Broken Tooth in a Show dog

I've got a 3 year old bitch that broke off one of her canines. We've got two options - an extraction or a root canal procedure on the nubbin of a tooth that's left. Since the extraction would cost a third of what the root canal would, I'm wondering if having the tooth extracted would cause a show judge to disqualify her? Or if I'd have to have a vet statement or something showing that she had the tooth extracted because of injury and not something genetic.

Any thoughts out there?

@Skywise:

I've got a 3 year old bitch that broke off one of her canines. We've got two options - an extraction or a root canal procedure on the nubbin of a tooth that's left. Since the extraction would cost a third of what the root canal would, I'm wondering if having the tooth extracted would cause a show judge to disqualify her? Or if I'd have to have a vet statement or something showing that she had the tooth extracted because of injury and not something genetic.

Any thoughts out there?

There are NO disqualifications for Basenjis in the show ring with the exception of testicles. Even an undershot or overshot bite is not a DQ in our breed, doesn't mean however that a judge will not look at it and not like it….

Basenji Mix

If the tooth is extracted, I would be concerned about the health of the rest her teeth and more problems in the future (which equals more money). I would think her bite would put undue stress on the healthy teeth and the extracted tooth area would allow healthy teeth to fall out of alignment. I know this happens to human teeth.

Several years ago, my brother's young white shepherd-lab mix broke his upper canine tooth on catching a frisbe. The tooth was treated via root canal and crowned with an impression of the other upper canine. You could hardly tell he had a cap. There were no future problems with his teeth and no more frisbe play either. Yes, if I'm not mistaken the cost was around $600 15 years ago or more.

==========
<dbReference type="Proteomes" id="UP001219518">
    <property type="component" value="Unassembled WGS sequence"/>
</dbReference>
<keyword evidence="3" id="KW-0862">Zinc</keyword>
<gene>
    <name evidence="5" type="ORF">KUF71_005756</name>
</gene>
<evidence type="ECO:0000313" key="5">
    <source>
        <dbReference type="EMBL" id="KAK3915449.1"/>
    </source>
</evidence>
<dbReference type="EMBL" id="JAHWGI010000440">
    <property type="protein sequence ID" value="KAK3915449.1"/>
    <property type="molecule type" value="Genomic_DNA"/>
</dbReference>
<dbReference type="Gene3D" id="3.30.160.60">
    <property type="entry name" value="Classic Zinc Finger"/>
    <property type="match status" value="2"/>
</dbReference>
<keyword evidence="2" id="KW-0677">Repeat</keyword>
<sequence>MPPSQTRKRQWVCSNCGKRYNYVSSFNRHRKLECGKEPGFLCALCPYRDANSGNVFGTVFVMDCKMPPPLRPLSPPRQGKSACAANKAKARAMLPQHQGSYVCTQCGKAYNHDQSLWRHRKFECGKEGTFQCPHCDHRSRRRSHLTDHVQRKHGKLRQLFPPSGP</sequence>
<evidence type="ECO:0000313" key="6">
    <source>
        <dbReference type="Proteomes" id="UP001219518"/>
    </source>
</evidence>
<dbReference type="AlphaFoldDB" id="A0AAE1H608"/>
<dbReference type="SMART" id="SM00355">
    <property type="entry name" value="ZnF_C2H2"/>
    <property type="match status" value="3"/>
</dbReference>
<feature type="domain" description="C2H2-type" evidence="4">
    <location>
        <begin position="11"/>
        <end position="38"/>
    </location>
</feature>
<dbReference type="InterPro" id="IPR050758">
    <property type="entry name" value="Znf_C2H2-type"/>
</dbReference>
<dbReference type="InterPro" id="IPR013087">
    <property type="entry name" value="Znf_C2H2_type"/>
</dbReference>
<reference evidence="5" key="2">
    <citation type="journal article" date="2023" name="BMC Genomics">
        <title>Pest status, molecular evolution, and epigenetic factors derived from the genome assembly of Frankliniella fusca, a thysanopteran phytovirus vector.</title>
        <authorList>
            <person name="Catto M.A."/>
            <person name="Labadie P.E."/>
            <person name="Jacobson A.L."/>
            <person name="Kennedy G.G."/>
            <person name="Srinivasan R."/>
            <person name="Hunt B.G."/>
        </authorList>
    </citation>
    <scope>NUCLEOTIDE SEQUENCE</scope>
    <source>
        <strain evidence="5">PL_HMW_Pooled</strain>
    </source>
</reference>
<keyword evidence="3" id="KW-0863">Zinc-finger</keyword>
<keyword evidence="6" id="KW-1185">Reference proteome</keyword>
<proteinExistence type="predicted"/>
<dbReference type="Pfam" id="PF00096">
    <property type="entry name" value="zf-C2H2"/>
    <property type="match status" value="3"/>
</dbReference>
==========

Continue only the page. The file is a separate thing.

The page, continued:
My friend Parry had a tooth capped after a root canel (it was one of the caine teeth, upper)… he did just fine with it.... but you do then have to be careful with bones, toys, etc... because they can break easily... I know someone else that had one of his B's capped and within a week it broke off...

Basenji Mix

Yeah - The vet should give advice as to what to watch out for in terms of when with toys and chewy's. Brother's big dog did not have any trouble - the big "clod". He liked to fetch (lab part of him) and tennis balls were the norm. Chewy's (rawhide type) are normally knawed and nibbled on with back and front teeth.

I'm a dental hygienist, but I don't know much about "doggie dentistry." The canine is a very important tooth in humans as well. If it is extracted, it may affect the dog's ability to eat certain things, as well as the dog's facial appearance. The space may also cause the other teeth to shift. On the other hand, a tooth that has had root canal treatment will need some sort of restoration, like a crown, placed on top of it. In the short term, the extraction is cheaper, but you may run into other problems in the years to come. Your dog is still young. Ask the vet dentist for recommendations and options. Also, if the tooth was broken off to the gumline, the crown will probably need a post to hold it in, which will also increase the cost.

I believe that you can indeed carry a note from your vet explaining that a tooth needed to be extracted or capped. Some judges would just except an explanation of "she broke a tooth" and some might ask to see the medical documentation. But a judge just needs to know that there isn't an issue with teeth being "fixed" to obscure a genetic problem.

@Skywise:

I've got a 3 year old bitch that broke off one of her canines. We've got two options - an extraction or a root canal procedure on the nubbin of a tooth that's left.

I have 4 crowns myself (and fortunately, a very good dental plan from work). My dentist of 30 yrs always told me that if you can ever save the tooth rather than pull it–that is the best way to go. I would think it would be the same for dogs? One of my new Bs that I adopted recently had two chipped teeth. Fortunately, they weren't chipped badly enough to affect the health of the teeth. But she is only 3 yrs old, and I was going to have root canals done by a specialist if they were bad because she has so many more years of life ahead. My vote is with the root canal :o

One of our dogs broke a tooth on the side of her mouth that had to be extracted (the crack went straight through vertically, no way to cap or anything). I was so worried since it is one of the back teeth she used to chew things (and she loved to chew). Outside the initial healing period of a week or 2, you would never know it was removed. She can still chew through your average dog leash in about 30 seconds if you do not watch her. 🙂

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